A lawsuit is when a person, on their own or with an attorney, uses the civil justice system to enforce their rights. The process is very complicated and the outcome depends on many things, including whether the person has a good case (meaning that there are legal grounds to sue) and how well they make their case.
The first step is to submit papers to the court that say what you are suing for and why. The specific forms that you need to file depend on the type of suit and your court’s rules. Generally, you will need to include a summons and a complaint. The court usually requires that the defendant formally be “served” with these papers, meaning that they get a copy of them in person.
After you have filed your papers, you will want to start gathering evidence. This will depend on the type of suit, but may include medical records and expert testimony. You may want to put some of this in what is called an “exhibit,” which is attached to the top of your complaint. If you use exhibits, make sure you number them and cite to them in your complaint.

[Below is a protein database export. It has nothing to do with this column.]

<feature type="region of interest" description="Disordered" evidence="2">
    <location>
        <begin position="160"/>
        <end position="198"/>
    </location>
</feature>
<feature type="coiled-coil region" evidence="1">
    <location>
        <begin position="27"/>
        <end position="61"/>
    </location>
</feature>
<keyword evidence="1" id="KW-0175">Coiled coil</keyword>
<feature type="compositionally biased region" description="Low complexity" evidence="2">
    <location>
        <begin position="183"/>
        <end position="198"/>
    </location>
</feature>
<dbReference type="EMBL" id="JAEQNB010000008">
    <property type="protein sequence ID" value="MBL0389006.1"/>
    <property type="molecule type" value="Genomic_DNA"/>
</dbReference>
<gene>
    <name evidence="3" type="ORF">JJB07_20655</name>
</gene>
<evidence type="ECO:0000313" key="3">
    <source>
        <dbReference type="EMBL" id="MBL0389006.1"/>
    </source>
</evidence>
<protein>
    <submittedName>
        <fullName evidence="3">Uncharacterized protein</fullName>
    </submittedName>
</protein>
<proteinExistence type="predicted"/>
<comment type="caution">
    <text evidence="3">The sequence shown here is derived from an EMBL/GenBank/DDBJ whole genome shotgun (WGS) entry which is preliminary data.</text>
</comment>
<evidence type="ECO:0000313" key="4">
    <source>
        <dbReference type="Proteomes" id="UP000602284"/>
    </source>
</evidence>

After discovery, the lawyers for each side will prepare to try the case. The judge or jury will hear the evidence and decide whether the defendant is legally liable for your damages. They will also decide what the plaintiff should receive if they win — either monetary compensation or non-monetary equitable relief such as making things right.